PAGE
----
UT's senior associate athletic director noted that all coaches' salaries, including bonuses, are paid out of athletic department revenues. He stresses that "no taxpayerr money of other university funding" is used for such purposes. If one is inclined in such a direction, one might object that regardless of the source, the expenditure of that kind of money on sports -- the very fact that the University of Texas feels the need to have a senior associate athletic director -- makes one wonder about the priorities of our educational institutions and allocation of resources.
Friday, February 24, 2012
According to The Guardian, Fabio Capello (pictured), manager of England’s national football team could be in breach of contract after publicly challenging the Football Association’s (FA) decision to strip John Terry, England’s national football team captain, of his captaincy. The Guardian reports that the FA made this decision after John Terry allegedly racially abused English footballer, Anton Ferdinand. Capello was upset that this decision was taken without consulting him. Capello said that he felt “undermined by the FA decision to notify him after the decision had been made.
Capello also objects to the substance of the decision, finding it premature. Preferring civil justice to sports justice, Capello believes that Terry should remain captain until the courts decide whether he committed the crime.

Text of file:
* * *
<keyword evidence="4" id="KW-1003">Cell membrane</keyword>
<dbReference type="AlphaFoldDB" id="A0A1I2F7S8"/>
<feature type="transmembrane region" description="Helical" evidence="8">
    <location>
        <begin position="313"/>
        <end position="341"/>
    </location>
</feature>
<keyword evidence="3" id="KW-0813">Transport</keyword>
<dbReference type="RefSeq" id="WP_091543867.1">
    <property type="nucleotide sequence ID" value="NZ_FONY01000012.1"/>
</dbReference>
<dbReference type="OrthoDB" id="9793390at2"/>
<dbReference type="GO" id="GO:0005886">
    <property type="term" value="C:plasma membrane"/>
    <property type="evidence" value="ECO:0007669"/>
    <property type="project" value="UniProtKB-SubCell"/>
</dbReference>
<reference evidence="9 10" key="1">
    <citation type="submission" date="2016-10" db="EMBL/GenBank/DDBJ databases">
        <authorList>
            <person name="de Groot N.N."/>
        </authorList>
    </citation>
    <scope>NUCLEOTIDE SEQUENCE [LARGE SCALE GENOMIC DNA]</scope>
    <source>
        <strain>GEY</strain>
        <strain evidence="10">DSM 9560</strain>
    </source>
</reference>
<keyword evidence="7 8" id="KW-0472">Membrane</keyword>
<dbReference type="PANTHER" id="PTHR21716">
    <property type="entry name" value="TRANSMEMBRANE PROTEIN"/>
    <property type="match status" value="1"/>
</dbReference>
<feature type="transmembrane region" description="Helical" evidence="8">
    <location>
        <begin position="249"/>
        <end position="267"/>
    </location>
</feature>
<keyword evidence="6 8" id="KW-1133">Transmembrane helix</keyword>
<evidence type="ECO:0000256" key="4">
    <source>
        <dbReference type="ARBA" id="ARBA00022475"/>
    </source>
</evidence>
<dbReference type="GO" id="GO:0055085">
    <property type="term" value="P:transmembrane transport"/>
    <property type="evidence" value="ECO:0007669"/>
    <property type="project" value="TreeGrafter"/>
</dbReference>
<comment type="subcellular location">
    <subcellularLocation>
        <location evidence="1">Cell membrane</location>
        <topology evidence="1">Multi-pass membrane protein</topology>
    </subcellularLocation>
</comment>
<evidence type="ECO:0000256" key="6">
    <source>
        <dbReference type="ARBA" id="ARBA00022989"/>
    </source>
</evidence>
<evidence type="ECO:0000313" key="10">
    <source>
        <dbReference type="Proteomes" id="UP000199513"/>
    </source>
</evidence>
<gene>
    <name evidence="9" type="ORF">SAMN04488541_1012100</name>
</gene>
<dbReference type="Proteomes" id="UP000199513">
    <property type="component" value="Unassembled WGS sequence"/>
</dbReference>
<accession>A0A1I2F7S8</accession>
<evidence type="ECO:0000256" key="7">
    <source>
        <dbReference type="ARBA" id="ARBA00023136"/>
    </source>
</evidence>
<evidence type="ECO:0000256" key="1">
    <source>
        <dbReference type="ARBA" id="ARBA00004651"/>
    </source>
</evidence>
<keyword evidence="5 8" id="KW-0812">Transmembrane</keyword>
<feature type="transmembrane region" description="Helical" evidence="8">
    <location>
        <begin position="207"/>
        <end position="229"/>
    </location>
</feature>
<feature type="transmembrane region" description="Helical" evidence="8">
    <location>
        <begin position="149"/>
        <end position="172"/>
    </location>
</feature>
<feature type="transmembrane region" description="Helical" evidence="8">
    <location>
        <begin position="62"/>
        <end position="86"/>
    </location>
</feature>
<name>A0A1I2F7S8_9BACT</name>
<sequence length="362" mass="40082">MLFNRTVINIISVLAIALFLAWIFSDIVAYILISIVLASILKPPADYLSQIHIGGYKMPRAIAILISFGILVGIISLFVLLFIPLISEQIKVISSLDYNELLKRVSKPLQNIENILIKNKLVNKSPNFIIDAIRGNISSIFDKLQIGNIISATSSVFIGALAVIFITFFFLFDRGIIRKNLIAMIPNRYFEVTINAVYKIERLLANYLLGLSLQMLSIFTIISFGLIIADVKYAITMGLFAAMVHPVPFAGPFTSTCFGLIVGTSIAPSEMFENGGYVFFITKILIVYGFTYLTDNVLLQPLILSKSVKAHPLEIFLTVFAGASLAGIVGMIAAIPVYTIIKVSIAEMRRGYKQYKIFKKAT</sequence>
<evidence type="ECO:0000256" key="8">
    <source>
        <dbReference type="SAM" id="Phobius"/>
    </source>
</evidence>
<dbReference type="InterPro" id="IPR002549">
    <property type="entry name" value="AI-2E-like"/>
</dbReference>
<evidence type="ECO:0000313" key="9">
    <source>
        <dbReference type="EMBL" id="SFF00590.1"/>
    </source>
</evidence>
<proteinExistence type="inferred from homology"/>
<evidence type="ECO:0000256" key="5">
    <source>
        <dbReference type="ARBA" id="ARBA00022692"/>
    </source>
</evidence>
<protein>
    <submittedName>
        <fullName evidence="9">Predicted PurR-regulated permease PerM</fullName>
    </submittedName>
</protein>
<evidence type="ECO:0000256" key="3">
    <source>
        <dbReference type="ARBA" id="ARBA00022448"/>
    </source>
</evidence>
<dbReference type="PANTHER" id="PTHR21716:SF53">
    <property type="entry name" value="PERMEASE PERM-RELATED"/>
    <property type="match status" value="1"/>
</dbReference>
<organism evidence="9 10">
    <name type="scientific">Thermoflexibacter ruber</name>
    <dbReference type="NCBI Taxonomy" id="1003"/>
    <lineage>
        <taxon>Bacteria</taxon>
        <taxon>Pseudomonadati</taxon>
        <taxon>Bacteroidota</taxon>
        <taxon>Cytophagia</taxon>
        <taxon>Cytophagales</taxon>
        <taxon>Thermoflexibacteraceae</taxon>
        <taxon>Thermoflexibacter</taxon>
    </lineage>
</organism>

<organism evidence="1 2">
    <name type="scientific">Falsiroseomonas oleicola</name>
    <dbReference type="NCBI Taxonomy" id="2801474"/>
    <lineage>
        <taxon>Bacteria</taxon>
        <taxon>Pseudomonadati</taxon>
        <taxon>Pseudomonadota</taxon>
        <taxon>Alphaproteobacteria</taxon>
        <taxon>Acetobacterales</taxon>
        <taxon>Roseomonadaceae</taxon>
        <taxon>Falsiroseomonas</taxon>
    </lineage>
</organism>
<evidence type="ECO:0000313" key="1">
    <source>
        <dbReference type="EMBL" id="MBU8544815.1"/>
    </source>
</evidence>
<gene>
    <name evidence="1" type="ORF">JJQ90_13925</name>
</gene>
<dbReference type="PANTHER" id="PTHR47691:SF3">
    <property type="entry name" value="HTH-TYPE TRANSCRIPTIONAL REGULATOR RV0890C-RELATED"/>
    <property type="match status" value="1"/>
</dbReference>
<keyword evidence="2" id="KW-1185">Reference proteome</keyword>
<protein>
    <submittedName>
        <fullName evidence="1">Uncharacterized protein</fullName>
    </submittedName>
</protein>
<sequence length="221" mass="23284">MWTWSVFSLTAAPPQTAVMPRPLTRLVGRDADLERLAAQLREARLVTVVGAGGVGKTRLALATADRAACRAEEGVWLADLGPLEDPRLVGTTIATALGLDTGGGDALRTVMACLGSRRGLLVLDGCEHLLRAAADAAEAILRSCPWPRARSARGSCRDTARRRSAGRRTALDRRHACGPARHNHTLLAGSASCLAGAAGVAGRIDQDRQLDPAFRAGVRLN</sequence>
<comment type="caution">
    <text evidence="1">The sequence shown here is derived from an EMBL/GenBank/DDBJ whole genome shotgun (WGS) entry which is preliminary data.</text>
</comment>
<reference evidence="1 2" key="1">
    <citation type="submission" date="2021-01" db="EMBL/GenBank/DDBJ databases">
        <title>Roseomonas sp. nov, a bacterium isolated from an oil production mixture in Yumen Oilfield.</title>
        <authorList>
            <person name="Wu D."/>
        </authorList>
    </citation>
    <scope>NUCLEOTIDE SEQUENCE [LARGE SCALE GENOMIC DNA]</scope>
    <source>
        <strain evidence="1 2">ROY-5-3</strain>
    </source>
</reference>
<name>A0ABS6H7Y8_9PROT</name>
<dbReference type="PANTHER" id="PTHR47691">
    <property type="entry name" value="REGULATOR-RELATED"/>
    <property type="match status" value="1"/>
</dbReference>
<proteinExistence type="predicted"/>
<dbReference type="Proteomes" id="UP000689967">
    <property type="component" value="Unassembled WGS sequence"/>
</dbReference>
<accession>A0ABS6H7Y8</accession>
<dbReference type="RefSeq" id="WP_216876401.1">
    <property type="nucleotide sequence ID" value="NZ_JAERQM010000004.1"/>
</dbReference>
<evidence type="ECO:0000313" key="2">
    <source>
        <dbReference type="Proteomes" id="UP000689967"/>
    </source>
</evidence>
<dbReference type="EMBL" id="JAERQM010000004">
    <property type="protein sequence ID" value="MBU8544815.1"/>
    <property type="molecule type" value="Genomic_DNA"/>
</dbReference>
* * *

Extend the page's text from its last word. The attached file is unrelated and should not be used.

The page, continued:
While the details of Capello’s contract are unknown, People Management reports the contract likely gives the FA final say regarding squad selection, but does that also relate to choosing the team captain? People Management also suspects that the contract contains some sort of gag provision and notes that in the UK, senior executive contracts often contain a provision preventing the employee from bringing the company into disrepute or making a public statement that is in direct conflict with a statement made by the employer. If Capello’s contract contained this provision, he may be in breach for making his views, opposing the FA’s decision, public. Whether such a remedy entitles the FA to treat Capello’s conduct as a repudiation of the agreement or can serve as grounds for dismissal will turn on the precise contractual language.
As the Guardian reports here, Capello resigned as Manager on February 8th, and the parties agreed to a £1.5 million settlement. Capello's annucal salary was £6 million. A confidentiality agreement means we will never get to explore the issues of breach in more detail.
[JT & Janelle Thompson]